Climate Change Bill Would Damage the Economy, Critics Say
(CNSNews.com) - The Senate has started debating a bill that would set caps on greenhouse gas emissions - a bill that opponents say could wind up costing Americans trillions of dollars and do more harm than good. Environmentalists, however, laud the legislation as Congress' biggest action yet to battle climate change.
The Climate Security Act, sponsored by Sens. Joseph Lieberman (I-Conn.) and John Warner (R-Va.), proposes setting caps on the greenhouse gases emitted by U.S. power plants, transportation, manufacturing, and natural gas sources. The caps will become more restrictive in coming decades, and the eventual objective is to reduce total U.S. greenhouse gas emissions by as much as 66 percent below the 2005 level by the year 2050.
Under the proposal, companies may trade, save and borrow emission allowances. Supporters say the government will use the money raised by the auction of set-aside allowances to develop new technologies and protect low- and middle-income Americans from high energy costs.
In an address Monday, President Bush said he opposed the Lieberman-Warner bill, which he said would impose $6 trillion in new costs on the U.S. economy.
"There's a much better way to address the environment than imposing these costs on the job creators, which will ultimately have to be borne by American consumers," he said.
Free-market groups say the legislation would damage the economy and do little to reverse or halt climate change - even if global warming really is a man-made phenomenon, an idea that many conservatives question.
Myron Ebell, director of energy and global warming policy for the Competitive Enterprise Institute, said the bill would dramatically increase energy prices and slow economic growth. The poorest Americans would be hardest hit by the increased price of energy, Ebell said, making the bill an "economic train wreck."
"It will do very little to address the alleged problem of future global warming," Ebell told Cybercast News Service. "It has very few benefits and very high costs."
The U.S. Chamber of Commerce estimates the Lieberman-Warner Climate Security Act of 2008 will cost the average American household $1,000 to $6,700 annually.
William Kovacs, the group's vice president of environment, technology and regulatory affairs, said a better way to confront climate change would be to develop and deploy new technologies.
"Instead of creating new jobs by promoting new technologies, this bill slashes jobs in a country that's already facing economic headwinds," Kovacs said. "As gas prices vault to record highs, is now really the time for Congress to pass legislation that will only raise prices on hard working Americans?"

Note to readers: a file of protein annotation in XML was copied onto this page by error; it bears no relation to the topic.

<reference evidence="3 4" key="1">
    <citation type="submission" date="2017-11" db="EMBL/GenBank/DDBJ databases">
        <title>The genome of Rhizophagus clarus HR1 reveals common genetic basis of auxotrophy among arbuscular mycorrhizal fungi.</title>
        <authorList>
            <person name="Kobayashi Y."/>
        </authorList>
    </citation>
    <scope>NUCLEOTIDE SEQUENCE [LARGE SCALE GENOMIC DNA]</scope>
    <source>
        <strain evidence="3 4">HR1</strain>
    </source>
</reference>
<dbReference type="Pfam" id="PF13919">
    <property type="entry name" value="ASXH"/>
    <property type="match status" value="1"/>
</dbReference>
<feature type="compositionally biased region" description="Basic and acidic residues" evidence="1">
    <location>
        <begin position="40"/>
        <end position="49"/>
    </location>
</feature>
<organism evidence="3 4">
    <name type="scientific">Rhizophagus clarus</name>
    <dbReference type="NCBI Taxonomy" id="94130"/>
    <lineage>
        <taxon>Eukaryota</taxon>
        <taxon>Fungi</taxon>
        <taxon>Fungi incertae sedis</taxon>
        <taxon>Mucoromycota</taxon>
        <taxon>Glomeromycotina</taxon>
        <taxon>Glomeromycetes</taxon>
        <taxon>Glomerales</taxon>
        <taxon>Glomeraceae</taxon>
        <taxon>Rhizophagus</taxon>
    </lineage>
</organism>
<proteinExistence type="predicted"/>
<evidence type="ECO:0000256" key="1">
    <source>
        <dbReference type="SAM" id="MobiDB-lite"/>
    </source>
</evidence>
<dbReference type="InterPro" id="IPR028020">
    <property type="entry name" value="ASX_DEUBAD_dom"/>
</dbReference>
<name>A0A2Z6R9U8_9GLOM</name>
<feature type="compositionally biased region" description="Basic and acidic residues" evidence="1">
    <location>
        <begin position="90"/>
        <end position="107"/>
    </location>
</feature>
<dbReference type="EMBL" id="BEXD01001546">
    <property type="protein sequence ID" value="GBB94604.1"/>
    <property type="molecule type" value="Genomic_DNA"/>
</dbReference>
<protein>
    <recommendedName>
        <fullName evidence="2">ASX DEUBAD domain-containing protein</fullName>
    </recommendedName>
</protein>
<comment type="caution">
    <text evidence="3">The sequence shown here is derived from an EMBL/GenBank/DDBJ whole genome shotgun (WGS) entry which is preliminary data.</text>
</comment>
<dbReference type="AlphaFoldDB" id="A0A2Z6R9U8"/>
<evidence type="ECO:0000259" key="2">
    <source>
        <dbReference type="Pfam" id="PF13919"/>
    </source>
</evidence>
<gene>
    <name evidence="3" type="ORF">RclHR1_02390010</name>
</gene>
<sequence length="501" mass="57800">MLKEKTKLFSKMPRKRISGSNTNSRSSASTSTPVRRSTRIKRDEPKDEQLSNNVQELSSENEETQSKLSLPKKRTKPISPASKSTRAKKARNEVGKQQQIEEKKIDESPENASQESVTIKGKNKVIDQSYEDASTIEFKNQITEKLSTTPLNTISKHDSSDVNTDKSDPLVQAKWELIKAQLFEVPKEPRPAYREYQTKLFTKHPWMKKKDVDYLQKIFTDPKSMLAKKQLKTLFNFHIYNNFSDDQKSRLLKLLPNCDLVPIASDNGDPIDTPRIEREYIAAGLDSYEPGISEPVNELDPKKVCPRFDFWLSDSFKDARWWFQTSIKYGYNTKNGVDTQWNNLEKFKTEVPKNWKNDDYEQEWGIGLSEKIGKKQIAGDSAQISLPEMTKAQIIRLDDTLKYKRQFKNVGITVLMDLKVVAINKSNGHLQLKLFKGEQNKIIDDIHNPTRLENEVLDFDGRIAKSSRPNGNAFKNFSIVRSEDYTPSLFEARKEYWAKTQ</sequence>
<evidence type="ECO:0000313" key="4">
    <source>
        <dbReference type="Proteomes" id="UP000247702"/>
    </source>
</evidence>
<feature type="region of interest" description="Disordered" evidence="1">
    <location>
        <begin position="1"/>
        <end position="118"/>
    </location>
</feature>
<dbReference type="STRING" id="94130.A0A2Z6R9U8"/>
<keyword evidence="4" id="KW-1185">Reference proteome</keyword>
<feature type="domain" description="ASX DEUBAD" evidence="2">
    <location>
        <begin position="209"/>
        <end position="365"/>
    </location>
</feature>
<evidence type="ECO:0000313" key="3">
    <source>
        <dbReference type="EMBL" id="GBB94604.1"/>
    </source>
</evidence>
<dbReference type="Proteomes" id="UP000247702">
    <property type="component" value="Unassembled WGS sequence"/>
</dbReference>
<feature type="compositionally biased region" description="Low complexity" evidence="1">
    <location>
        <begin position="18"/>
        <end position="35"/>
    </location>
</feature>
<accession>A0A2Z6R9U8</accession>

Proponents of the bill, like Manik Roy, director of congressional affairs for the Pew Center on Global Climate Change, accuse the administration and other opponents of using the current economic difficulties to scare Americans into opposing the legislation.
"With the gasoline prices and with the recession, it is very easy to -- if I may be blunt --demagogue this bill," Roy said.
Roy said it is "of paramount importance" that humans do what they can to avoid the impacts of climate change, which he said will have negative economic consequences in the future.
In response to claims that the bill would slow economic growth and provide huge costs to Americans, Roy said the economic effects of the bill will not be significant, compared to the possible effects of climate change.
"We are not talking about a reduction in the national economy, we are talking about changes in the rate at which it grows," said Roy. He pointed to economic models that how the bill would allow continued robust economic growth in the United States.
But Patrick J. Michaels, senior fellow in environmental studies at the libertarian Cato Institute, said the U.S. does not currently possess the technology needed to substantially reduce emissions.
"The only way this technology will develop will be with investment capital, so bills like this are counter-productive, because they are going to cost everybody a lot of money," Michaels said in an interview Tuesday.
Ebell, meanwhile, said it is doubtful the bill will pass this year, but supporters of the legislation will try to make as much progress on the legislation as possible, with plans to reintroduce it next year under a new president.
"I think it's important for those of us who oppose the bill to try to stop as much of its progress as we can," he added.
Presidential candidates Sens. Barack Obama (D-Ill.) and John McCain (R-Ariz), both support some type of emissions caps.
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